UCLA Researchers Identify HIV Drug That Could Combat Memory Loss

UCLA Researchers Identify HIV Drug That Could Combat Memory Loss

Researchers at the University of California, Los Angeles have identified a neurological mechanism behind memory linking. Manipulation of this mechanism has been shown to restore memory in mouse models, and researchers were stunned to learn that the U.S. Food and Drug Administration (FDA) has already approved a drug that works the same way. The findings were published earlier this week in Nature.

The established understanding of memory linking is described in the published article as follows: “events that are experienced close in time are more likely to be meaningfully associated, whereas those that are experienced with a longer interval are not. How the brain segregates events that are temporally distinct is unclear.”

To uncover the brain’s memory linking pathway, the research team took a closer look at the C-C chemokine receptor type 5 (CCR5) gene. This gene has gained notoriety in the past as the gene that is associated with AIDS patients’ memory loss because it may determine which memories are significant enough to establish memory linkage. The CCR5 gene receptor has a role in the mediation of immune and inflammatory responses. The FDA approved maraviroc, a CCR5 receptor antagonist, in 2007 as a treatment that stops the R5 virus from entering a patient’s white blood cells.

Professor of Neurobiology and Psychiatry at UCLA’s David Geffen School of Medicine, Alcino Silva, had previously studied maraviroc in mouse models albeit for a different purpose. In those laboratory studies, older mice that previously were unable to link memories had their abilities restored after being given maraviroc. This was done by suppressing CCR5 activity in the subjects’ brains.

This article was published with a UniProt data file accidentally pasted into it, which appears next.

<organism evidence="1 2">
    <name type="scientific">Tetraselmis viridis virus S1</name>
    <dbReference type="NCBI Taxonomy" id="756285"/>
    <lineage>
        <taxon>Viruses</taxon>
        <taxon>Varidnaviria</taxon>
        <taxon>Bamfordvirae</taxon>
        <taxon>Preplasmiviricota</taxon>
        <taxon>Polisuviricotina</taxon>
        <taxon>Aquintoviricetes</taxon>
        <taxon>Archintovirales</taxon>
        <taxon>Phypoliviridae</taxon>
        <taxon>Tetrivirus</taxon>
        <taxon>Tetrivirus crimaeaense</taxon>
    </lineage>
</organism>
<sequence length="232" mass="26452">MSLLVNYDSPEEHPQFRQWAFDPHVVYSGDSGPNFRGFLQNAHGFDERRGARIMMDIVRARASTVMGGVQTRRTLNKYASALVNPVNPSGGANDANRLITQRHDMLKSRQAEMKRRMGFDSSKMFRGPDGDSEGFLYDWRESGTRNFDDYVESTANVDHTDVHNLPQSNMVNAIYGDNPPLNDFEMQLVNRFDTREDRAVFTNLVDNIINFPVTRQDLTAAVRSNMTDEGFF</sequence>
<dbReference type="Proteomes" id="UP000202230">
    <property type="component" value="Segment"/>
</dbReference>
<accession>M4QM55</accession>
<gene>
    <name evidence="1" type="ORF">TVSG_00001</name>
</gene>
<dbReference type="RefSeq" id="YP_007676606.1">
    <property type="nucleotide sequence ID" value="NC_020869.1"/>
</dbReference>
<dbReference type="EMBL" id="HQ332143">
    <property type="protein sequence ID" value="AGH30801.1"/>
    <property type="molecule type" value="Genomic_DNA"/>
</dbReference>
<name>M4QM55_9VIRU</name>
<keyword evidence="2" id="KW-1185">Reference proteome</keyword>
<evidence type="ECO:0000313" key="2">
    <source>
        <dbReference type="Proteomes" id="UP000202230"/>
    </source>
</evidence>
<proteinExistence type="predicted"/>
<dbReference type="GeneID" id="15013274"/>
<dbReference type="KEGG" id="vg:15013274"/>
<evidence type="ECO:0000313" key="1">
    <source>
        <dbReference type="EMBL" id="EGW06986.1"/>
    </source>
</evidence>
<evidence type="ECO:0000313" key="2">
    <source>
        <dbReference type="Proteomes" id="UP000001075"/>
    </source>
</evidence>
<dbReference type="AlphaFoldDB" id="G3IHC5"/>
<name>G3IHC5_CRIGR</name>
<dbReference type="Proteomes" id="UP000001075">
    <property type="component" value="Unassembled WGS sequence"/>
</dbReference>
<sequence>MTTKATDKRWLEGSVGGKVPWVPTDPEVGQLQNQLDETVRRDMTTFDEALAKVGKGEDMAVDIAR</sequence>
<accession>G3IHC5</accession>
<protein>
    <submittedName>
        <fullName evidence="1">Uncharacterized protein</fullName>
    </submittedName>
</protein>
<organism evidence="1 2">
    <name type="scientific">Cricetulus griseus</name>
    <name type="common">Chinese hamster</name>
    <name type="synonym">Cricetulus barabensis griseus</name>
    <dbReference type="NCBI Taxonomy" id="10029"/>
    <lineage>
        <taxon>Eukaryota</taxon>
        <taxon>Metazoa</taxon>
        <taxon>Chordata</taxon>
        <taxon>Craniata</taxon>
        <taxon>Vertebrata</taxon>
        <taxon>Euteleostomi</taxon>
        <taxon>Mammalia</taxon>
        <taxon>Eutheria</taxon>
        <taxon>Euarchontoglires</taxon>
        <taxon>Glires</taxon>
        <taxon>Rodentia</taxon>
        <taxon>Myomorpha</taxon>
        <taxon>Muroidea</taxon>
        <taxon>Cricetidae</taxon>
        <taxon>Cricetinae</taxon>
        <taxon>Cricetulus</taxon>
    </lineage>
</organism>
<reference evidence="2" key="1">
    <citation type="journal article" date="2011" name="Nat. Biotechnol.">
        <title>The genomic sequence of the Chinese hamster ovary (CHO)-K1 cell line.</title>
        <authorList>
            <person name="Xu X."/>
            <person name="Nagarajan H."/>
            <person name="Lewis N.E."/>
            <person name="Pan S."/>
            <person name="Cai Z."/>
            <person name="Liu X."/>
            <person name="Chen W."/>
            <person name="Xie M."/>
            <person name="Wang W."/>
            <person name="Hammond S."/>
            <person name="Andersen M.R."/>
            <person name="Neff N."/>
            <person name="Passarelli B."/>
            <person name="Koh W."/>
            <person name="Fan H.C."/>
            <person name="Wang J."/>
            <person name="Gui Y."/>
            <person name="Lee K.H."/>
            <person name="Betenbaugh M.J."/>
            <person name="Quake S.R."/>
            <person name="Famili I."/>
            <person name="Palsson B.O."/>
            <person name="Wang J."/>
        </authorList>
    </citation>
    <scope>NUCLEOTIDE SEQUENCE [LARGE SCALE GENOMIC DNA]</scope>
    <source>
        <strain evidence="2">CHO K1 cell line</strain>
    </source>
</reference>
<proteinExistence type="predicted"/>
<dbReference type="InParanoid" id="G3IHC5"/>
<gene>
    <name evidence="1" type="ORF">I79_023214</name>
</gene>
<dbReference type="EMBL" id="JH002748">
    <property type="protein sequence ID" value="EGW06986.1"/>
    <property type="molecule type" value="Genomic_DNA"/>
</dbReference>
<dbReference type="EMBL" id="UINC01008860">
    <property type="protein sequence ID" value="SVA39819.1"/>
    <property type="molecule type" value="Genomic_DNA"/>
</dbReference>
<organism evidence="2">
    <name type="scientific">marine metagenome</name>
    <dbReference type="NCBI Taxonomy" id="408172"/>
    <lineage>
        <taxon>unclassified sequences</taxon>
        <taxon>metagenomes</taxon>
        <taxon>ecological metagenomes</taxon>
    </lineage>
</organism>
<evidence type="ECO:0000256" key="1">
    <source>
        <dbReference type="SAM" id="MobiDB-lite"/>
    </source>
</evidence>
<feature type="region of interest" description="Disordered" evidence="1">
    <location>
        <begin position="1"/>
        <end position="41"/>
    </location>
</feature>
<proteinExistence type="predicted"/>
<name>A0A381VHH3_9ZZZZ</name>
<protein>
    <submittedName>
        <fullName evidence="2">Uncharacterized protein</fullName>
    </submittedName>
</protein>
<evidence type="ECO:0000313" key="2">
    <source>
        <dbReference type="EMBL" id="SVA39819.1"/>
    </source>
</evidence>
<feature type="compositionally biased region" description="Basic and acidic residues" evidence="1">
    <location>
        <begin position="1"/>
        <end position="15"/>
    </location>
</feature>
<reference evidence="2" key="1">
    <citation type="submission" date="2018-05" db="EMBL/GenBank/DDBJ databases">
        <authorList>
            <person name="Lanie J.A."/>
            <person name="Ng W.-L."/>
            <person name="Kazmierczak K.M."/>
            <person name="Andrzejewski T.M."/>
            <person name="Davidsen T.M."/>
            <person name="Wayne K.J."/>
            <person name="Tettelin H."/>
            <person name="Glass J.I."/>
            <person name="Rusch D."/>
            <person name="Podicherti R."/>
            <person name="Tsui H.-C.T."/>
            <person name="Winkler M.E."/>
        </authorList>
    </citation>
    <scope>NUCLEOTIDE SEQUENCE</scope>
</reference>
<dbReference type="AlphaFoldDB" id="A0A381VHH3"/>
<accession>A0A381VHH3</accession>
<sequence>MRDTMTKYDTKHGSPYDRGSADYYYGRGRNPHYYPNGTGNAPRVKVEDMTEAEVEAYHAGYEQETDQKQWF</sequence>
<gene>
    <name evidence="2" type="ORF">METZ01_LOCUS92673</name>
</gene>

In Silva’s recent laboratory experiments, increased expression of CCR5 was seen in mouse neurons. Further, CCL5, a ligand of CCR5, impaired the memory of the subjects at higher expression levels. The focus turned to whether manipulation of the gene and its ligand could affect memory.

The researchers tested the theory by evaluating whether mice could link memories of two separate cages. To do this, the lab deleted the CCR5 gene in the subjects’ brains altogether, using gene knockout techniques. After the deletion, the mice were able to link memories that unaltered mice were not- the same effect seen in mice that had been given maraviroc. Alternatively, increasing CCR5 activity during the test caused the mice to forget the link between the two cages.

Silva explained how the team will approach testing maraviroc as a memory loss preventative.

“Our next step will be to organize a clinical trial to test maraviroc’s influence on early memory loss with the goal of early intervention,” he said. “Once we fully understand how memory declines, we possess the potential to slow down the process.”

Memory loss is a clinical manifestation of dozens of afflictions, ranging from dementia to alcoholism or even a traumatic brain injury. This symptom can be the reason a patient needs to enter supportive care, stripping freedom from daily life. While maraviroc may not be suitable for treating memory loss for all patients, this discovery could be beneficial in helping restore the memories of those whose memory loss is associated with CCR5.

Published: May 27, 2022

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